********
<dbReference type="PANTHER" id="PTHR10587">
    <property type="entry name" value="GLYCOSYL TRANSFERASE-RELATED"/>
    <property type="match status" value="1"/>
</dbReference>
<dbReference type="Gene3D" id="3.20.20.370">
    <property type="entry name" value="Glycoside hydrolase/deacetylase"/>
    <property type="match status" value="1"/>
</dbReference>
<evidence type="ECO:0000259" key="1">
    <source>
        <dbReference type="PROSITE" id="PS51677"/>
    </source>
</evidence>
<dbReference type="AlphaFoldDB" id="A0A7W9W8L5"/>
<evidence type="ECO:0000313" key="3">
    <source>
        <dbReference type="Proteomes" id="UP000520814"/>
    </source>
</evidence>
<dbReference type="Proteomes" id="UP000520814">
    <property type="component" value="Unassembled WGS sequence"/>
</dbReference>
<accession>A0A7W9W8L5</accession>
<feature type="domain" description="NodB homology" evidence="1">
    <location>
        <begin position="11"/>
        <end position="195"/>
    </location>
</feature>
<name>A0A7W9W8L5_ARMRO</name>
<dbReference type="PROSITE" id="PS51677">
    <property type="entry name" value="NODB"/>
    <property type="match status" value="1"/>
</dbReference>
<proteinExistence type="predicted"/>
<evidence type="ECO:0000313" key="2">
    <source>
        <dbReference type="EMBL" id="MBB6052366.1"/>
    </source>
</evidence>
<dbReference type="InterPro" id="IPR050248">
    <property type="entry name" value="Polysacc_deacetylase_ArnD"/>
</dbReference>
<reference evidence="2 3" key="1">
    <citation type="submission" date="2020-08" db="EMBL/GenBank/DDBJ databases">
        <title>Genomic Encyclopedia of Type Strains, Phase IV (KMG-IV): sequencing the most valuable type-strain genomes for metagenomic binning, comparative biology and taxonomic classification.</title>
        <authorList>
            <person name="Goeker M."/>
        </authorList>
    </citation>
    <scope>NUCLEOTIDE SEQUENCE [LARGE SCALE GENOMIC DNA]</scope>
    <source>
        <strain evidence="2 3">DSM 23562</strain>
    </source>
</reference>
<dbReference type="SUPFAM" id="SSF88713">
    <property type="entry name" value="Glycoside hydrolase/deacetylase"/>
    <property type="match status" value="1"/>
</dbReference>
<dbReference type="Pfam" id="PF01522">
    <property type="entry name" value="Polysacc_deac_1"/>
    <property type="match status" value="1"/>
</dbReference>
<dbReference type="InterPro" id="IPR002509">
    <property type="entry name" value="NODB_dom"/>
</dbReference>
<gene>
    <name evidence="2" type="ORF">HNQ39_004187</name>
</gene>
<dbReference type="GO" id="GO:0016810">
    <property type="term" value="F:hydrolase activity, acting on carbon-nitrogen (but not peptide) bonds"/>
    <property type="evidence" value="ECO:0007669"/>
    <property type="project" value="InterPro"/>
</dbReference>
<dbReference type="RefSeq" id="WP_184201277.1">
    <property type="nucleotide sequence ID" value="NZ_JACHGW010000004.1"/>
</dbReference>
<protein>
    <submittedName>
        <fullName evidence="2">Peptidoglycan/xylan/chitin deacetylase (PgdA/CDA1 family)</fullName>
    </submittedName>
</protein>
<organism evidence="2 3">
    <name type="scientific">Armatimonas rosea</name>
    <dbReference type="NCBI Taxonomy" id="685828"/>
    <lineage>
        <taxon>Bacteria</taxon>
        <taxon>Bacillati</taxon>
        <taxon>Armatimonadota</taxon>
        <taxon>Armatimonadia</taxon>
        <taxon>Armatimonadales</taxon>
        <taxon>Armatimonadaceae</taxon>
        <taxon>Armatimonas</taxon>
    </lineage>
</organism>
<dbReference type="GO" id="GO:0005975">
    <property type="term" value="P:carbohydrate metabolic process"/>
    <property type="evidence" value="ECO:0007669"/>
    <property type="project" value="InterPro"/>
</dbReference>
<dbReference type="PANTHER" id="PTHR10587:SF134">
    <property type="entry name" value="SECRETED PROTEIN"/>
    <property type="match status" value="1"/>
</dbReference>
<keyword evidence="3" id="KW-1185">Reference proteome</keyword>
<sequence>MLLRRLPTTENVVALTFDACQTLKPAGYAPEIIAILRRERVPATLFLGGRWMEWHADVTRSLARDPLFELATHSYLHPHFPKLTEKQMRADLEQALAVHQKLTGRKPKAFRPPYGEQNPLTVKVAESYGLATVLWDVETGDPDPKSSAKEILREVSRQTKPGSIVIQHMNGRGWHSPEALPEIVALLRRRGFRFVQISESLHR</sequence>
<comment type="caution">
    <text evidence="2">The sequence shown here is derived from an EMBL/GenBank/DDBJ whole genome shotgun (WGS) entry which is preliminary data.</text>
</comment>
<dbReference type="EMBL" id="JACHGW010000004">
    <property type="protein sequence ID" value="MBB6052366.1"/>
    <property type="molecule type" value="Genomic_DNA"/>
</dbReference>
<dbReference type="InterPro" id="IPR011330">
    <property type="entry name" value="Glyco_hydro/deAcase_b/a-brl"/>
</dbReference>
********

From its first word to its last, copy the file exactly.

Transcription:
<dbReference type="PANTHER" id="PTHR10587">
    <property type="entry name" value="GLYCOSYL TRANSFERASE-RELATED"/>
    <property type="match status" value="1"/>
</dbReference>
<dbReference type="Gene3D" id="3.20.20.370">
    <property type="entry name" value="Glycoside hydrolase/deacetylase"/>
    <property type="match status" value="1"/>
</dbReference>
<evidence type="ECO:0000259" key="1">
    <source>
        <dbReference type="PROSITE" id="PS51677"/>
    </source>
</evidence>
<dbReference type="AlphaFoldDB" id="A0A7W9W8L5"/>
<evidence type="ECO:0000313" key="3">
    <source>
        <dbReference type="Proteomes" id="UP000520814"/>
    </source>
</evidence>
<dbReference type="Proteomes" id="UP000520814">
    <property type="component" value="Unassembled WGS sequence"/>
</dbReference>
<accession>A0A7W9W8L5</accession>
<feature type="domain" description="NodB homology" evidence="1">
    <location>
        <begin position="11"/>
        <end position="195"/>
    </location>
</feature>
<name>A0A7W9W8L5_ARMRO</name>
<dbReference type="PROSITE" id="PS51677">
    <property type="entry name" value="NODB"/>
    <property type="match status" value="1"/>
</dbReference>
<proteinExistence type="predicted"/>
<evidence type="ECO:0000313" key="2">
    <source>
        <dbReference type="EMBL" id="MBB6052366.1"/>
    </source>
</evidence>
<dbReference type="InterPro" id="IPR050248">
    <property type="entry name" value="Polysacc_deacetylase_ArnD"/>
</dbReference>
<reference evidence="2 3" key="1">
    <citation type="submission" date="2020-08" db="EMBL/GenBank/DDBJ databases">
        <title>Genomic Encyclopedia of Type Strains, Phase IV (KMG-IV): sequencing the most valuable type-strain genomes for metagenomic binning, comparative biology and taxonomic classification.</title>
        <authorList>
            <person name="Goeker M."/>
        </authorList>
    </citation>
    <scope>NUCLEOTIDE SEQUENCE [LARGE SCALE GENOMIC DNA]</scope>
    <source>
        <strain evidence="2 3">DSM 23562</strain>
    </source>
</reference>
<dbReference type="SUPFAM" id="SSF88713">
    <property type="entry name" value="Glycoside hydrolase/deacetylase"/>
    <property type="match status" value="1"/>
</dbReference>
<dbReference type="Pfam" id="PF01522">
    <property type="entry name" value="Polysacc_deac_1"/>
    <property type="match status" value="1"/>
</dbReference>
<dbReference type="InterPro" id="IPR002509">
    <property type="entry name" value="NODB_dom"/>
</dbReference>
<gene>
    <name evidence="2" type="ORF">HNQ39_004187</name>
</gene>
<dbReference type="GO" id="GO:0016810">
    <property type="term" value="F:hydrolase activity, acting on carbon-nitrogen (but not peptide) bonds"/>
    <property type="evidence" value="ECO:0007669"/>
    <property type="project" value="InterPro"/>
</dbReference>
<dbReference type="RefSeq" id="WP_184201277.1">
    <property type="nucleotide sequence ID" value="NZ_JACHGW010000004.1"/>
</dbReference>
<protein>
    <submittedName>
        <fullName evidence="2">Peptidoglycan/xylan/chitin deacetylase (PgdA/CDA1 family)</fullName>
    </submittedName>
</protein>
<organism evidence="2 3">
    <name type="scientific">Armatimonas rosea</name>
    <dbReference type="NCBI Taxonomy" id="685828"/>
    <lineage>
        <taxon>Bacteria</taxon>
        <taxon>Bacillati</taxon>
        <taxon>Armatimonadota</taxon>
        <taxon>Armatimonadia</taxon>
        <taxon>Armatimonadales</taxon>
        <taxon>Armatimonadaceae</taxon>
        <taxon>Armatimonas</taxon>
    </lineage>
</organism>
<dbReference type="GO" id="GO:0005975">
    <property type="term" value="P:carbohydrate metabolic process"/>
    <property type="evidence" value="ECO:0007669"/>
    <property type="project" value="InterPro"/>
</dbReference>
<dbReference type="PANTHER" id="PTHR10587:SF134">
    <property type="entry name" value="SECRETED PROTEIN"/>
    <property type="match status" value="1"/>
</dbReference>
<keyword evidence="3" id="KW-1185">Reference proteome</keyword>
<sequence>MLLRRLPTTENVVALTFDACQTLKPAGYAPEIIAILRRERVPATLFLGGRWMEWHADVTRSLARDPLFELATHSYLHPHFPKLTEKQMRADLEQALAVHQKLTGRKPKAFRPPYGEQNPLTVKVAESYGLATVLWDVETGDPDPKSSAKEILREVSRQTKPGSIVIQHMNGRGWHSPEALPEIVALLRRRGFRFVQISESLHR</sequence>
<comment type="caution">
    <text evidence="2">The sequence shown here is derived from an EMBL/GenBank/DDBJ whole genome shotgun (WGS) entry which is preliminary data.</text>
</comment>
<dbReference type="EMBL" id="JACHGW010000004">
    <property type="protein sequence ID" value="MBB6052366.1"/>
    <property type="molecule type" value="Genomic_DNA"/>
</dbReference>
<dbReference type="InterPro" id="IPR011330">
    <property type="entry name" value="Glyco_hydro/deAcase_b/a-brl"/>
</dbReference>